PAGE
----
Brookings Now

America’s Businesses Are Getting Old and Fat, and Why That’s a Problem

Fred Dews

“Like the aging that is well-known among the population, the business sector of the United States also appears to be getting ‘old and fat,'” write Robert Litan and Ian Hathaway in their new paper, “The Other Aging of America: The Increasing Dominance of Older Firms.” Litan, a nonresident senior fellow, and Ian Hathaway of Ennsyte Economics, add that “it appears that it is getting fat because it is getting old—not the other way around. This is an important point for public policy.”

As the authors’ chart below demonstrates, the share of firms 16 years or older was 34 percent of all firms in 2011, an increase of 50 percent over a 20 year period.


Additionally, the authors find that the distribution of private-sector employment by firm age shows a similar trend, with a growing share of workers in older firms, and a falling share in firms of all other age categories. 


A major reason for these trends, say the authors, is a decline in the rate of new firm formations plus an increase in business failures for younger firms. “Taken together,” the authors write:

the data presented here clearly show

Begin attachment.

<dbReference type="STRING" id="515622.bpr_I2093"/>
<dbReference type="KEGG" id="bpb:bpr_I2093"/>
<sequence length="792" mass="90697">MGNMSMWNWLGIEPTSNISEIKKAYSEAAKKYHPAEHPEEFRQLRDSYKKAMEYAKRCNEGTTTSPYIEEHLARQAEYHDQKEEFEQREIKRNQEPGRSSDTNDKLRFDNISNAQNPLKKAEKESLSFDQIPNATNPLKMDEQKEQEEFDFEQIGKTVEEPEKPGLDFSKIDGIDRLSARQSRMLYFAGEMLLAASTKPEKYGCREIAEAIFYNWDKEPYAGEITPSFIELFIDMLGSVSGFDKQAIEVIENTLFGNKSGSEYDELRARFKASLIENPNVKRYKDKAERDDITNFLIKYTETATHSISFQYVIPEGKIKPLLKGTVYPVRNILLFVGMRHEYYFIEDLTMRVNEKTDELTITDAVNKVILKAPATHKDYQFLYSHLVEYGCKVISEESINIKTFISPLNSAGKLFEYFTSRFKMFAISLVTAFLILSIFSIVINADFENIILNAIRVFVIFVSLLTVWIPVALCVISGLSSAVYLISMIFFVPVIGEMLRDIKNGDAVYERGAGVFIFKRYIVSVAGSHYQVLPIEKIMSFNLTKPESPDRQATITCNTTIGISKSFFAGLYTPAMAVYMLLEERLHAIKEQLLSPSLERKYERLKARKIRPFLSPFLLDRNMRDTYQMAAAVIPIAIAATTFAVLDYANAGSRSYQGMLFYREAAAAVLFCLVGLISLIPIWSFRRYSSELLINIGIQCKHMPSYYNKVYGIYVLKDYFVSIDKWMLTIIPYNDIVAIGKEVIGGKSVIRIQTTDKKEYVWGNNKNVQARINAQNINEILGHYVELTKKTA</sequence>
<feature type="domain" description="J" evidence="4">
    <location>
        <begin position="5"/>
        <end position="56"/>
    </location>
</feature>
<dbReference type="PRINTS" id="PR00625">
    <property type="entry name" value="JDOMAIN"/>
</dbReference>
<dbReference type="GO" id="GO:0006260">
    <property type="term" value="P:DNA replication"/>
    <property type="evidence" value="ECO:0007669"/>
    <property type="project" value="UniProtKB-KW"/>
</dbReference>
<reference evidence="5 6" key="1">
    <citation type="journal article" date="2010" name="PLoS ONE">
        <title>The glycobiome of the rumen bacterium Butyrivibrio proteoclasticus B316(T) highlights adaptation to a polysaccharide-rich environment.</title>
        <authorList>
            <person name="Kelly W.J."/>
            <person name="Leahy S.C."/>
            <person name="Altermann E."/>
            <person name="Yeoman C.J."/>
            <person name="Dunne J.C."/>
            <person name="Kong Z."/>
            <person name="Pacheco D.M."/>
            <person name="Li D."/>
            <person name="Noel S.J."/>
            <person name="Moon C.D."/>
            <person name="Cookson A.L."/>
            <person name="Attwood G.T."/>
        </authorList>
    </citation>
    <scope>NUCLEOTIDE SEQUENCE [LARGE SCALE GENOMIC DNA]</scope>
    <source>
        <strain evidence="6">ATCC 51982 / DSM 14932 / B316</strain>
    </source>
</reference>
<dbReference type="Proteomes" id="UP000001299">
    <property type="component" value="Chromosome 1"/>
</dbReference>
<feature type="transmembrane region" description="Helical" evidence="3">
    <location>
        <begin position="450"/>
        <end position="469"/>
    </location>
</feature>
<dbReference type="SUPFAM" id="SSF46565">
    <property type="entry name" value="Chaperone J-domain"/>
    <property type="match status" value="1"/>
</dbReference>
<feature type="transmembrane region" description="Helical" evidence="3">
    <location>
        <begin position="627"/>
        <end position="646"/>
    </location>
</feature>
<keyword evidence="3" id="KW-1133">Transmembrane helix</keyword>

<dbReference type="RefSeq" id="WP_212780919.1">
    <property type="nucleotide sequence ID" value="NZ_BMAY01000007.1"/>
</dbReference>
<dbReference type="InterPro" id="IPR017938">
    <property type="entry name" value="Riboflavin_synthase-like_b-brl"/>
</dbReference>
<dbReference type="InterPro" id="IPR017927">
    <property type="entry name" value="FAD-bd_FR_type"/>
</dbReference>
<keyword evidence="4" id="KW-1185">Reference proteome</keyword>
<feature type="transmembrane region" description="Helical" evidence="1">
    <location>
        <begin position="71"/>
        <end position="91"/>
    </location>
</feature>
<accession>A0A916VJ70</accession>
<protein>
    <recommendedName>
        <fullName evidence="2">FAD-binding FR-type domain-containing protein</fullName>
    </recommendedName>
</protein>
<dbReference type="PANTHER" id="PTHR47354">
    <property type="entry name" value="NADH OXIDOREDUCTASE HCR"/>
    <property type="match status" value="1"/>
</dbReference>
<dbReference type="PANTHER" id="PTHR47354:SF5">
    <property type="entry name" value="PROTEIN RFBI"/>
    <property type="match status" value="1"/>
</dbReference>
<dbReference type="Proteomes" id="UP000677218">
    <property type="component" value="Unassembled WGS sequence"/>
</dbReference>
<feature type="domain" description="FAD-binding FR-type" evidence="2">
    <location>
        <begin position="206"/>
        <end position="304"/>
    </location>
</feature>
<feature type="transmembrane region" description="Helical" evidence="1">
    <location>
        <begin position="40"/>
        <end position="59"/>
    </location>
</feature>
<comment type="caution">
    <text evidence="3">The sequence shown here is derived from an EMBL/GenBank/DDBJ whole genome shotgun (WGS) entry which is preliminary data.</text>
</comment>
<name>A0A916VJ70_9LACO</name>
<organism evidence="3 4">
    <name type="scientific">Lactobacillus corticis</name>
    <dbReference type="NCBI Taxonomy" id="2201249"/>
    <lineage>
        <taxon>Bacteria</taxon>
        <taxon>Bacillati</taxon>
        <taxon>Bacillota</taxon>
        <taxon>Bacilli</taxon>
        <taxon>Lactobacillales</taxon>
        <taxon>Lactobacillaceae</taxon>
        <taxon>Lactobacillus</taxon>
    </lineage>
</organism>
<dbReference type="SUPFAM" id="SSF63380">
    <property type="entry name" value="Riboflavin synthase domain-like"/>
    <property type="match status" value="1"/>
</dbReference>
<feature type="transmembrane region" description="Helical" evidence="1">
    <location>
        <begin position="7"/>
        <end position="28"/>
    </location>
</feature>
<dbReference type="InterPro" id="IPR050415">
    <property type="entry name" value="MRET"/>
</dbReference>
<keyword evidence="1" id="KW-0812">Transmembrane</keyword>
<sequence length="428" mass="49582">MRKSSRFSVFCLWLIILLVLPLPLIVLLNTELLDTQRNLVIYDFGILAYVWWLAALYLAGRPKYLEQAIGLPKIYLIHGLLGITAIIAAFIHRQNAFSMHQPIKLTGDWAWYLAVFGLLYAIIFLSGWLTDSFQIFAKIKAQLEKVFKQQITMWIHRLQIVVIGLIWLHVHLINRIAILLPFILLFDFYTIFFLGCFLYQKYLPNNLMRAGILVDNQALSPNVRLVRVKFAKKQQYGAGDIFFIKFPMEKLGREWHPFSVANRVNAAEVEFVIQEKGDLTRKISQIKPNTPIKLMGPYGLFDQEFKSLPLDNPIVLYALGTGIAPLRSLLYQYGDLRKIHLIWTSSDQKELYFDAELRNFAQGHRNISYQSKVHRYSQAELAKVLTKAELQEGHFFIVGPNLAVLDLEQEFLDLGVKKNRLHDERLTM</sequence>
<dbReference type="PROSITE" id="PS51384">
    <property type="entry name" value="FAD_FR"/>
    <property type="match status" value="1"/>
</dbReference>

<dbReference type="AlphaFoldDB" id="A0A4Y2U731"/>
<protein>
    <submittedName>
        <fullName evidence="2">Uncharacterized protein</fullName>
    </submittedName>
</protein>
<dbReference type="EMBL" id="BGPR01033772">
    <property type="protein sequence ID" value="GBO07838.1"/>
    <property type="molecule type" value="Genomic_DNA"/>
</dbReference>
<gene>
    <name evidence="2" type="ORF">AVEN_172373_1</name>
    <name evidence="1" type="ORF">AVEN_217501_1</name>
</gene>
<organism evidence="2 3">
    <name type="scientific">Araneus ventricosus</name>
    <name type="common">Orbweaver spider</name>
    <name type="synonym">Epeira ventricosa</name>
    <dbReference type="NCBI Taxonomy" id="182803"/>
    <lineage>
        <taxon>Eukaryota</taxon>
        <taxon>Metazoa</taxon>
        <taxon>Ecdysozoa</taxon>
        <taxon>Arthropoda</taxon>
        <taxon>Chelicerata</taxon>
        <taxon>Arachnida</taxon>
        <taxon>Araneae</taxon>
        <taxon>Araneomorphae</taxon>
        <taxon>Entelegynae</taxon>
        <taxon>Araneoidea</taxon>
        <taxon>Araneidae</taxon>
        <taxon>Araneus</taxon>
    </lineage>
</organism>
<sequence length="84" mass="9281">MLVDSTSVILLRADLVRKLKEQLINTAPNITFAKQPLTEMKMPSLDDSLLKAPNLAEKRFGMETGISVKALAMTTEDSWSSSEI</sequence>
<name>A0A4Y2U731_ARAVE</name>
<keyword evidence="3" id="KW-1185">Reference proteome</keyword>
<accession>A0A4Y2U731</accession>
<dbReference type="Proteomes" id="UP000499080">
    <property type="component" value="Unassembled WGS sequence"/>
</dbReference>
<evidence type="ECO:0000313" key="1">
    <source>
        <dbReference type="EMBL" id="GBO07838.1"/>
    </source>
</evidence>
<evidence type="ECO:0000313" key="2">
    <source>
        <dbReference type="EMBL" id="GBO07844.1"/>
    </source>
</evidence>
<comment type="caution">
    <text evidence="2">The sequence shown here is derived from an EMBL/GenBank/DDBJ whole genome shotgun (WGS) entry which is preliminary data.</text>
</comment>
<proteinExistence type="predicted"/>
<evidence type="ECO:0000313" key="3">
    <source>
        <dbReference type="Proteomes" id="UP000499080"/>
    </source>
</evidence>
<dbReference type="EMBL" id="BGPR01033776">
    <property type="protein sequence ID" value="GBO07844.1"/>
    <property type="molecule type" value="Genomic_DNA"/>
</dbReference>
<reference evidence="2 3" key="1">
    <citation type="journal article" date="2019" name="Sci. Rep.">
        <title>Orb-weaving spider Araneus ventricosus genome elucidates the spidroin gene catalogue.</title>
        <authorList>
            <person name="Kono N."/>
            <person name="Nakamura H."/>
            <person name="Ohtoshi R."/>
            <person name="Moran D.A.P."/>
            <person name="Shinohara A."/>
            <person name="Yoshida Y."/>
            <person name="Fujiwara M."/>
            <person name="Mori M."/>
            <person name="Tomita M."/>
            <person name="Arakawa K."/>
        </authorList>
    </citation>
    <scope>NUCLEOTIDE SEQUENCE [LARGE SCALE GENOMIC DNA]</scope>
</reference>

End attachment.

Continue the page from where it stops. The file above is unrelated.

a private sector where economic activity is sharply
concentrating in older firms—a trend that is occurring
in a nearly universal fashion across sectors, firm sizes,
and geographies. This begs the question of whether
a shift towards older firms matters. We discuss this in
more detail later, but the implication based on what we
know from previous research is that an economy that
is saturated with older firms is one that is likely to be
less flexible, and potentially less productive and less
innovative than an economy with a higher percentage of
new and young firms.

Download and read their paper to find out why they call the decline in the firm startup rate plus the rise of mature firms “especially disturbing” and what policy recommendations they suggest to better facilitate the kind of innovative entrepreneurship that brought us such things as the automobile, air conditioning, and Internet search. 

Litan and Hathaway also authored an earlier paper on the decline in business dynamism in the United States.